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Stanton Repeat Photography

Mile 215.2, Upstream from Three Springs Canyon, Downstream View from River Left (Stake 2009b)

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Stake 2009b, 1 March 1890 View Larger Image
1 March 1890
Stanton and his crew were in a hurry to find Diamond Creek, but he also was disciplined enough to continue his systematic documentation of his railroad route. He stopped above Three Springs Canyon on the left to photograph his proposed route, which would have traversed the right bank, through a right-hand bend. Only by accident did Stanton include desert vegetation in his view. Only two barrel cacti appear in this view, the most obvious on the far left side. Several inconspicuous brittlebush appear in the midground at left and center of the view.
Photo credit: Robert B. Stanton, 57-RS-651, courtesy of The National Archives

Stake 2009b, 24 February 1991 View Larger Image
24 February 1991
This view has the most persistent species of any Stanton view: eight. Although turnover is readily apparent, particularly in pricklypear and cholla, most of the shrubs are still alive after a century. These species are creosote bush (lower left), range ratany (midground center), Mormon tea (several individuals throughout the view), Fremont thornbush (midground at center), Anderson thornbush (left foreground), beavertail (lower center), buckhorn cholla (lower right), and mesquite (midground at center). The density of plants is much higher in 1991, but the increase is mostly in formerly frost-limited barrel cactus and brittlebush. Twenty-two barrel cacti are visible in the 1990s view; similarly, brittlebush has increased dramatically. This view, more than most, illustrates the framework of climatically insensitive species around the suite of frost-sensitive species. At this site, ungrazed by burros, long-lived species persist with little turnover compared with the relatively large turnover in grazed vegetation on river right.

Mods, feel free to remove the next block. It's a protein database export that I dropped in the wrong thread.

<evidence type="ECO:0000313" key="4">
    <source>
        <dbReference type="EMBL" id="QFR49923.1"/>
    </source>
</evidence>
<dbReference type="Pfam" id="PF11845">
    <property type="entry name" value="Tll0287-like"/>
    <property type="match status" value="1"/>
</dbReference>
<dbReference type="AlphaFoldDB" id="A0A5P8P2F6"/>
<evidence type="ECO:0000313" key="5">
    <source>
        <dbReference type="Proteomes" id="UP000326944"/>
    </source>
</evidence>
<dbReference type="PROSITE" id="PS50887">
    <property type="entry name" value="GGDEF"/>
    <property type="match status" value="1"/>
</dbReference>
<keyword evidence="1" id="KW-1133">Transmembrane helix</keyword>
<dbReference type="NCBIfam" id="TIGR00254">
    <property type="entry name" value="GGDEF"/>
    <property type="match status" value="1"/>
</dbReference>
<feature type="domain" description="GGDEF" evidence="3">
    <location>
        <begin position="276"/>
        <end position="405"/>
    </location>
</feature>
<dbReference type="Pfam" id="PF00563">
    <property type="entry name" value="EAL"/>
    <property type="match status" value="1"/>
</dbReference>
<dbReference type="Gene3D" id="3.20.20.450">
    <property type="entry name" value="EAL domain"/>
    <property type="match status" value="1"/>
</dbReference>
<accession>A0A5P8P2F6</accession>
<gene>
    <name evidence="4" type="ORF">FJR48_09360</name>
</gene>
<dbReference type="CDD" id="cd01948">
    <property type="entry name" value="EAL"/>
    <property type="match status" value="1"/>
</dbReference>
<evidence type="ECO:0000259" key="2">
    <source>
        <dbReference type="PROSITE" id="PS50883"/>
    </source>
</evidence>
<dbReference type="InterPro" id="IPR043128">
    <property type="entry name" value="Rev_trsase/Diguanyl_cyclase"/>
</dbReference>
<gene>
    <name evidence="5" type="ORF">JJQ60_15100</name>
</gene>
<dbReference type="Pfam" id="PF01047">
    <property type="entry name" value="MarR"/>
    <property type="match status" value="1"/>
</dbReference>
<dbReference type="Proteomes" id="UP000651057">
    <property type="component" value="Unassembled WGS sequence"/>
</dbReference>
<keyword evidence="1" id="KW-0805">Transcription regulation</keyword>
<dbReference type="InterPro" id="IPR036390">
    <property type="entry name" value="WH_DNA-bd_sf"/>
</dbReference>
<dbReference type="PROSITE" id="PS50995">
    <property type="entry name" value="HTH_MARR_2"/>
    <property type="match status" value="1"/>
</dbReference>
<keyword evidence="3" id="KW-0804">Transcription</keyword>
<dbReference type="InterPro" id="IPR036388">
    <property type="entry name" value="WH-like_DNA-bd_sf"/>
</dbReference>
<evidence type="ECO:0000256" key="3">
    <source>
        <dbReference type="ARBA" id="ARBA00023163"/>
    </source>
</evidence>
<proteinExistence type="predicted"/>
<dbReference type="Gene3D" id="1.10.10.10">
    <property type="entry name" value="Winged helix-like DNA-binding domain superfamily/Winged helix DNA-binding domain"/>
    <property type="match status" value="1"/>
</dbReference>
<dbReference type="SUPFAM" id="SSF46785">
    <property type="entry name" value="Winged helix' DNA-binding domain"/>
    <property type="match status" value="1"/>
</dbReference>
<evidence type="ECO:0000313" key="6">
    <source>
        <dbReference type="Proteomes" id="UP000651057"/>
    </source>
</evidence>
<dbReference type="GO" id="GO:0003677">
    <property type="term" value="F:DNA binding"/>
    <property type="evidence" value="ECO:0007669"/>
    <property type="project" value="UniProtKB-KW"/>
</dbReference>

Photo credit: Dave Edwards

Stake 2009b, 29 September 2010 View Larger Image
29 September 2010
Again, turnover has occurred in this view, but the increase in barrel cacti and brittlebush continues while most of the other individual desert plants have persisted. Riparian vegetation, mostly tamarisk, has increased along both banks. Despite prolonged drought in the intervening 19 years, plant biomass in both the desert and riparian vegetation has increased, reducing the amount of open space visible from this camera station.
Photo credit: Bill Lemke

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